Hagen Frickmann and Norbert G. Schwarz equally contributed to this work.
Serological survey of HIV and syphilis in pregnant women in Madagascar
Article first published online: 24 OCT 2012
© 2012 Blackwell Publishing Ltd
Tropical Medicine & International Health
Volume 18, Issue 1, pages 35–39, January 2013
How to Cite
Frickmann, H., Schwarz, N. G., Girmann, M., Hagen, R. M., Poppert, S., Crusius, S., Podbielski, A., Heriniaina, J. N., Razafindrabe, T., Rakotondrainiarivelo, J. P., May, J. and Rakotozandrindrainy, R. (2013), Serological survey of HIV and syphilis in pregnant women in Madagascar. Tropical Medicine & International Health, 18: 35–39. doi: 10.1111/tmi.12007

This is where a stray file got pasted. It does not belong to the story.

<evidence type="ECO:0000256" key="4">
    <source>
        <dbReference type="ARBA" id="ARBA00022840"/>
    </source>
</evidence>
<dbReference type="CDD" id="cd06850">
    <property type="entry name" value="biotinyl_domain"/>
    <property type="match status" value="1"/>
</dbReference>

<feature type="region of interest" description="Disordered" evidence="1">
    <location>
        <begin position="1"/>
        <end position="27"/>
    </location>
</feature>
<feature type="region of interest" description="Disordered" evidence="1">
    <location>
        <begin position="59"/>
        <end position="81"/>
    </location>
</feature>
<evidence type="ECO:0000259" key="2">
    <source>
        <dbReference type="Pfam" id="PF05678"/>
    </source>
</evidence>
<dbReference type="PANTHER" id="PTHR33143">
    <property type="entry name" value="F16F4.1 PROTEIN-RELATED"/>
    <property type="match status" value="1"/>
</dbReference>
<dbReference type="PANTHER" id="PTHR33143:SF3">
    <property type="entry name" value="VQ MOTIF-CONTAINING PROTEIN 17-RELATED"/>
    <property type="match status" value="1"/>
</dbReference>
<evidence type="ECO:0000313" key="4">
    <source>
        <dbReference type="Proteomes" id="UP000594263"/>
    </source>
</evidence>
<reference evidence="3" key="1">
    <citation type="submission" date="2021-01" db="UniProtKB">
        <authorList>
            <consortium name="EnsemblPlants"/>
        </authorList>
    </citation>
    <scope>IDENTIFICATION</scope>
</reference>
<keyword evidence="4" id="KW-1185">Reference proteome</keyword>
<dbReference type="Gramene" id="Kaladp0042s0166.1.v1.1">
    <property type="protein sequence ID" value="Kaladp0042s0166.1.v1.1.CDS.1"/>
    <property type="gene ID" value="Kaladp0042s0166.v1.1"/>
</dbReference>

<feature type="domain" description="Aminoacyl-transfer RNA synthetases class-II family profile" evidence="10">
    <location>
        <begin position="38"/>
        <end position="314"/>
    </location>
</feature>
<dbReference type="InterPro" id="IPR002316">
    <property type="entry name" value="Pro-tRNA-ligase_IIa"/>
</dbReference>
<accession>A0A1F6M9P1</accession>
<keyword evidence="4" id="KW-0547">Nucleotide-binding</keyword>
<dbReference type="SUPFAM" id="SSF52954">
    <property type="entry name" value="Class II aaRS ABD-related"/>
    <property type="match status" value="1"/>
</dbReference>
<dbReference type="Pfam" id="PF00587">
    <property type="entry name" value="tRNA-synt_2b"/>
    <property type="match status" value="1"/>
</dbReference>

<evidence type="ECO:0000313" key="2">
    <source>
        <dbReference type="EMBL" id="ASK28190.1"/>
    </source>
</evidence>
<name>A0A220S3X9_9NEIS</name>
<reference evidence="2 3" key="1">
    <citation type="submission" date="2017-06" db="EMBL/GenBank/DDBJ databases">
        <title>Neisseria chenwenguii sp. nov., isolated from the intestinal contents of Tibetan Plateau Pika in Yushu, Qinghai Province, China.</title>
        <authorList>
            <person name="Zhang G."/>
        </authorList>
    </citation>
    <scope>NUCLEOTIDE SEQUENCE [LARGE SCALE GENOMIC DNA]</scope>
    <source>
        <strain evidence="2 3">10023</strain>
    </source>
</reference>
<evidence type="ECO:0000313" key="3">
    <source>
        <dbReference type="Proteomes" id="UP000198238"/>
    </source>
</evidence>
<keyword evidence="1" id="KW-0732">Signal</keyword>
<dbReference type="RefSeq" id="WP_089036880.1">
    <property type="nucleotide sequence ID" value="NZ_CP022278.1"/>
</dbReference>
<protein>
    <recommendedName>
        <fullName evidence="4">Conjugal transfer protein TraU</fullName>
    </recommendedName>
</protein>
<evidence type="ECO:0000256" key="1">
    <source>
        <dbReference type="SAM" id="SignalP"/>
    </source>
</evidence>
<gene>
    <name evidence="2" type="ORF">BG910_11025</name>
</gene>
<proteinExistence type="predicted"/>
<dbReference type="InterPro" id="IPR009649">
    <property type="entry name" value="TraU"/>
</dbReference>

- Issue published online: 24 DEC 2012
- Article first published online: 24 OCT 2012
Objectives Peripartal transmission of human immunodeficiency virus (HIV) and Treponema pallidum, the causative agent of syphilis, leads to severe consequences for newborns. Preventive measures require awareness of the maternal infection. Although HIV and syphilis testing in Madagascar could be theoretically carried out within the framework of the national pregnancy follow-up scheme, the required test kits are rarely available at peripheral health centres. In this study, we screened blood samples of pregnant Madagascan women for HIV and syphilis seroprevalence to estimate the demand for systemic screening in pregnancy.